After the indictment was read aloud, the magistrate judge explained the elements of theoffense, and petitioner swore that she understood them and wished to plead guilty (Id. at 24-26). The United States stated petitioner's sentencing exposure, noting that the statute required a minimum sentence of ten years' imprisonment and permitted a maximum sentence of life imprisonment (Id. at 26). Petitioner reiterated that, knowing her possible maximum sentence and having discussed with counsel the likely application of the Sentencing Guidelines to her case, she nonetheless wanted to plead guilty (Id. at 31-32). Petitioner also indicated that she understood that the sentence ultimately imposed might "be different from any estimate of the sentence that [her] attorney may have given" her and that her prior convictions might "increase [her] sentence under the sentencing guidelines." (Id. at 32-33). Petitioner confirmed that the factual basis set forth in the plea agreement was true and accurate and that she was pleading guilty because she was in fact guilty. (Id. at 36-37). Accordingly, the Court accepted her plea (Id. at 37; Court File No. 308, Report and Recommendation; Court File No. 359, Order).

A sentencing hearing was held on November 4, 2010. Using the 2009 version of the Guidelines, the probation officer calculated petitioner's base offense level as 34 based on her distribution of at least 2.052 kilograms of methamphetamine mixture: the one pound (453 grams) petitioner admitted to helping a co-conspirator distribute, and the three and one-half pounds (1,599 grams) she admitting to obtaining with a co-conspirator (Final PSR at ¶¶ 48, 50, 55). The probation officer then applied a three-level reduction for acceptance of responsibility, resulting in a total offense level of 31 (Id. at ¶¶ 61-64). The probation officer assessed petitioner five criminal history points for her prior convictions, plus two for being on probation when she committed her offense, placing her in criminal history category IV (First Revised PSR at ¶ 76.) Her advisory Guidelines range was thus 151 to 188 months imprisonment (Id. at ¶ 103.)

Petitioner, through counsel, objected to the probation officer's calculation of her criminalhistory category (Final PSR, Addendum at 1). Specifically, she objected to the two points added for being on probation during the commission of her offense, arguing that her involvement in the conspiracy had concluded in 2006 and that she had not been placed on probation until 2008 (Id). Petitioner also objected to the imposition of criminal history points for her prior misdemeanor convictions for giving a false birth date and possessing dangerous drugs (Id).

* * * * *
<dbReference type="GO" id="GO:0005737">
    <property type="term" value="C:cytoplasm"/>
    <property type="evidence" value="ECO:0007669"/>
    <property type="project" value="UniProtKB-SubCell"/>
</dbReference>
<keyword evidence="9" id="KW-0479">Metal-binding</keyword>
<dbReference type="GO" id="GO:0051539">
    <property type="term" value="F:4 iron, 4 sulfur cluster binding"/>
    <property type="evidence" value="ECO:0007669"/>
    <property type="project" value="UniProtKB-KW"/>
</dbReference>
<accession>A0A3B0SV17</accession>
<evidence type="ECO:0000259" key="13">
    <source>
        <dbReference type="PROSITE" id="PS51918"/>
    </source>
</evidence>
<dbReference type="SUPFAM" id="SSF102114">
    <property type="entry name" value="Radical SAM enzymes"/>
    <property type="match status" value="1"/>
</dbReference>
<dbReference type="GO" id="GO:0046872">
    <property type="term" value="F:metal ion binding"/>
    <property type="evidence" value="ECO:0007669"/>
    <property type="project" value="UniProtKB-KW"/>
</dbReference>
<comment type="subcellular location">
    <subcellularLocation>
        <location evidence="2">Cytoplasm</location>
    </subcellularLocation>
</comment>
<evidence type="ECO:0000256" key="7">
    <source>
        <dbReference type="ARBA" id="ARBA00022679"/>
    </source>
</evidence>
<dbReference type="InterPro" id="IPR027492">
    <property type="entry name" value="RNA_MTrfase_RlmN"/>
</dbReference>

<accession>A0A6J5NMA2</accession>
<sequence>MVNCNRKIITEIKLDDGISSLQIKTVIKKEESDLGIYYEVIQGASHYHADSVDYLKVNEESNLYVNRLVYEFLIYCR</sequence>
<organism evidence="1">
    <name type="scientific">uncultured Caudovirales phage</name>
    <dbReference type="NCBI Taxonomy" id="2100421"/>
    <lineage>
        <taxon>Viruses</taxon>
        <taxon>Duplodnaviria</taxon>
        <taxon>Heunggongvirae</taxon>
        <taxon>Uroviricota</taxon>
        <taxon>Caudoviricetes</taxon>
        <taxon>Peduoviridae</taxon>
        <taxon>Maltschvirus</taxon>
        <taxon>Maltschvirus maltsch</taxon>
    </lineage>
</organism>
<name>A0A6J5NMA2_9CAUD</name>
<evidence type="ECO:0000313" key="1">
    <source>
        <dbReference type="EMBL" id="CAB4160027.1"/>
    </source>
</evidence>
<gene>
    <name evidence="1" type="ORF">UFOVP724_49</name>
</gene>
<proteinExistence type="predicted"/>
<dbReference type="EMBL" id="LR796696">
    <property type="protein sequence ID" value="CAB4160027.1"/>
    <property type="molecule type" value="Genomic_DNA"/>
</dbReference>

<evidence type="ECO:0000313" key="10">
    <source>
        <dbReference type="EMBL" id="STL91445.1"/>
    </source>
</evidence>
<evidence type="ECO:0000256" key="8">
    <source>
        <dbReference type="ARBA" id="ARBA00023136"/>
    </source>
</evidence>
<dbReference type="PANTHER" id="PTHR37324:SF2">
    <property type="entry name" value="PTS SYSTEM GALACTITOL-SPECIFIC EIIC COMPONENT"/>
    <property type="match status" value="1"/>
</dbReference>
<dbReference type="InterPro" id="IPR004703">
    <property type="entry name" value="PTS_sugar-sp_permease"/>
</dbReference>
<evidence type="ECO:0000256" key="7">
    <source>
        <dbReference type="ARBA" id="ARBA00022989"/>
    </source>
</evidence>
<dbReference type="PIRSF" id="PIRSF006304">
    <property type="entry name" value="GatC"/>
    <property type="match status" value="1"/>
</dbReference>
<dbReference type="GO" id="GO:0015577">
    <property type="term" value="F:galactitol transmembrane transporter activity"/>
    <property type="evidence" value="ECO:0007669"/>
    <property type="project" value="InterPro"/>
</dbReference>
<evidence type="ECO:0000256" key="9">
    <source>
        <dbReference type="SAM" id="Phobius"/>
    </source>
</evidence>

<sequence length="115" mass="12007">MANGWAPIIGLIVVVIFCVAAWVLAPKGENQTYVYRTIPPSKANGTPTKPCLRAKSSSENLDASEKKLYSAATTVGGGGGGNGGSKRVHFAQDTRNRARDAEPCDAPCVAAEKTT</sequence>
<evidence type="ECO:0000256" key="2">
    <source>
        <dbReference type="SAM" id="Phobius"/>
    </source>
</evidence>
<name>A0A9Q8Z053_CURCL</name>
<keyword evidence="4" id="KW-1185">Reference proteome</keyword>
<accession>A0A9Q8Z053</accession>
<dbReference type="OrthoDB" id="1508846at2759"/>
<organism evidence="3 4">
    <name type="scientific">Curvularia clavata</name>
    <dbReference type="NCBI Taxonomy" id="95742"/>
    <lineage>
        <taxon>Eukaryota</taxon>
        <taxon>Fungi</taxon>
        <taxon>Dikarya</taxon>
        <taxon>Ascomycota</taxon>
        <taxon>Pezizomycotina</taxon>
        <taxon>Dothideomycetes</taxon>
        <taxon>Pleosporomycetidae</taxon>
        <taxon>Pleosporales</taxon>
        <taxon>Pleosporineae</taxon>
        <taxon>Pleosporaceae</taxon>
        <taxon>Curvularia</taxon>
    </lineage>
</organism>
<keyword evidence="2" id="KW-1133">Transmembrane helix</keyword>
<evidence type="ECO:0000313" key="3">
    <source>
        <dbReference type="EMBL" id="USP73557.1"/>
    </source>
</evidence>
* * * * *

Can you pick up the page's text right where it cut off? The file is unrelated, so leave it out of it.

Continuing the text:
The probation officer declined to deduct the points assessed for the misdemeanor convictions (Id). However, the probation officer did note that the United States had confirmed that petitioner's involvement in the conspiracy had concluded in 2006 when petitioner was not yet on probation. (Id). Accordingly, the probation officer reduced petitioner's criminal history score to five points, placing her in criminal history category III. (Final PSR at ¶¶ 75-76). As a result, petitioner's advisory Guidelines range became 135 to 168 months (Id. at ¶ 102).

The Court accepted that revised calculation of petitioner's Guidelines range and, after considering the 18 U.S.C. § 3553(a) factors, sentenced petitioner to the bottom of that range—135 months imprisonment (R. 603, Courtroom Minutes; R. 607, Judgment at 2).


A prisoner in federal custody may file a motion to vacate, set aside, or correct a sentence pursuant to 28 U.S.C. § 2255 "claiming the right to be released upon the ground that the sentence was imposed in violation of the Constitution or laws of the United States, or that the court was without jurisdiction to impose such sentence, or that the sentence was in excess of the maximum authorized by law, or is otherwise subject to collateral attack." 28 U.S.C. § 2255(a). Relief under § 2255 is limited to: (1) errors involving lack of jurisdiction; (2) constitutional violations; and (3) those non-constitutional errors that constitute "fundamental defect[s] which inherently result[] in a complete miscarriage of justice." Reed v. Farley, 512 U.S. 339, 348-49 (1994) (quoting Hill v.United States, 368 U.S. 424, 428 (1962)); see also United States v. Addonizio, 442 U.S. 178, 185 (1979).

The petitioner bears the burden of establishing any claim asserted in the petition. See Bowers v. Battles, 578 F.2d 1, 5 (6th Cir. 1977); Mayes v. United States, 93 F. Supp. 2d 882, 886 (E.D. Tenn. 2000). This Court is collaterally reviewing the petitioner's claims. It is a "well-settled principle that to obtain collateral review relief a prisoner must clear a significantly higher hurdle than would exist on direct...

To continue reading

Request your trial

VLEX uses login cookies to provide you with a better browsing experience. If you click on 'Accept' or continue browsing this site we consider that you accept our cookie policy. ACCEPT